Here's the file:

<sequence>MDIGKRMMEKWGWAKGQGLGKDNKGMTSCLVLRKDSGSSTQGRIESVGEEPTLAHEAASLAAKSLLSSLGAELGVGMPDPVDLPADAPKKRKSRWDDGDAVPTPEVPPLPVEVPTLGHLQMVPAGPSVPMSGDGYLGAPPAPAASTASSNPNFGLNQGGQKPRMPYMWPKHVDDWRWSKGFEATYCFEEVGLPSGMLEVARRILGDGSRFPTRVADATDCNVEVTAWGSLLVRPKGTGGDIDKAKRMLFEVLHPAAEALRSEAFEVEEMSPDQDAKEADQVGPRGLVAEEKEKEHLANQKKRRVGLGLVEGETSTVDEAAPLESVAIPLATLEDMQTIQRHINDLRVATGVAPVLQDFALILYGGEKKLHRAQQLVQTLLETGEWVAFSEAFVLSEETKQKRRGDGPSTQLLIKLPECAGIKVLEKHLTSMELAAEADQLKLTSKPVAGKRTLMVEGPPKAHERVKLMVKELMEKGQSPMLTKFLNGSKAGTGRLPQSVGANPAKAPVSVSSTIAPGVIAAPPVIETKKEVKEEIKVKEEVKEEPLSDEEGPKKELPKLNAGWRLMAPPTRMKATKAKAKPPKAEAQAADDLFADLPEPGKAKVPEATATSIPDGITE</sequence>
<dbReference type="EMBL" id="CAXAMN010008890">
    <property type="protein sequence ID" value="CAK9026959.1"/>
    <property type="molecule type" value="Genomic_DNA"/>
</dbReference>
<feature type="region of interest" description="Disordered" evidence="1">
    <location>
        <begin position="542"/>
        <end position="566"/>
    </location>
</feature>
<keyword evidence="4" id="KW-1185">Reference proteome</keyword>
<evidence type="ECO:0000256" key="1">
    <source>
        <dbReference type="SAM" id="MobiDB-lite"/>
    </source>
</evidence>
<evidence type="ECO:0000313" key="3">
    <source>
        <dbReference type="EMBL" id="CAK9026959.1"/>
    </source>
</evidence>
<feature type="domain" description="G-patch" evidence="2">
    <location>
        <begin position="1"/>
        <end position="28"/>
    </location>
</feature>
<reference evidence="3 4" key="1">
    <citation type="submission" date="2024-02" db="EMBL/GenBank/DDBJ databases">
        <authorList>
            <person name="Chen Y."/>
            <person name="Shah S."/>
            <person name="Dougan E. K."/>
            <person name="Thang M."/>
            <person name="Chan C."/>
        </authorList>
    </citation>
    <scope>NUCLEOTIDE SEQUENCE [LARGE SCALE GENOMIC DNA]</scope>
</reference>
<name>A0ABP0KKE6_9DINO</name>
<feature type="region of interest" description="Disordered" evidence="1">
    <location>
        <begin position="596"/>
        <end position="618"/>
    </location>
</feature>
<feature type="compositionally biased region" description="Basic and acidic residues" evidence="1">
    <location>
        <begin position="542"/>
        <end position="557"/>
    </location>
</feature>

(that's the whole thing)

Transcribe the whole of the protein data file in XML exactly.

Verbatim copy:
<sequence>MDIGKRMMEKWGWAKGQGLGKDNKGMTSCLVLRKDSGSSTQGRIESVGEEPTLAHEAASLAAKSLLSSLGAELGVGMPDPVDLPADAPKKRKSRWDDGDAVPTPEVPPLPVEVPTLGHLQMVPAGPSVPMSGDGYLGAPPAPAASTASSNPNFGLNQGGQKPRMPYMWPKHVDDWRWSKGFEATYCFEEVGLPSGMLEVARRILGDGSRFPTRVADATDCNVEVTAWGSLLVRPKGTGGDIDKAKRMLFEVLHPAAEALRSEAFEVEEMSPDQDAKEADQVGPRGLVAEEKEKEHLANQKKRRVGLGLVEGETSTVDEAAPLESVAIPLATLEDMQTIQRHINDLRVATGVAPVLQDFALILYGGEKKLHRAQQLVQTLLETGEWVAFSEAFVLSEETKQKRRGDGPSTQLLIKLPECAGIKVLEKHLTSMELAAEADQLKLTSKPVAGKRTLMVEGPPKAHERVKLMVKELMEKGQSPMLTKFLNGSKAGTGRLPQSVGANPAKAPVSVSSTIAPGVIAAPPVIETKKEVKEEIKVKEEVKEEPLSDEEGPKKELPKLNAGWRLMAPPTRMKATKAKAKPPKAEAQAADDLFADLPEPGKAKVPEATATSIPDGITE</sequence>
<dbReference type="EMBL" id="CAXAMN010008890">
    <property type="protein sequence ID" value="CAK9026959.1"/>
    <property type="molecule type" value="Genomic_DNA"/>
</dbReference>
<feature type="region of interest" description="Disordered" evidence="1">
    <location>
        <begin position="542"/>
        <end position="566"/>
    </location>
</feature>
<keyword evidence="4" id="KW-1185">Reference proteome</keyword>
<evidence type="ECO:0000256" key="1">
    <source>
        <dbReference type="SAM" id="MobiDB-lite"/>
    </source>
</evidence>
<evidence type="ECO:0000313" key="3">
    <source>
        <dbReference type="EMBL" id="CAK9026959.1"/>
    </source>
</evidence>
<feature type="domain" description="G-patch" evidence="2">
    <location>
        <begin position="1"/>
        <end position="28"/>
    </location>
</feature>
<reference evidence="3 4" key="1">
    <citation type="submission" date="2024-02" db="EMBL/GenBank/DDBJ databases">
        <authorList>
            <person name="Chen Y."/>
            <person name="Shah S."/>
            <person name="Dougan E. K."/>
            <person name="Thang M."/>
            <person name="Chan C."/>
        </authorList>
    </citation>
    <scope>NUCLEOTIDE SEQUENCE [LARGE SCALE GENOMIC DNA]</scope>
</reference>
<name>A0ABP0KKE6_9DINO</name>
<feature type="region of interest" description="Disordered" evidence="1">
    <location>
        <begin position="596"/>
        <end position="618"/>
    </location>
</feature>
<feature type="compositionally biased region" description="Basic and acidic residues" evidence="1">
    <location>
        <begin position="542"/>
        <end position="557"/>
    </location>
</feature>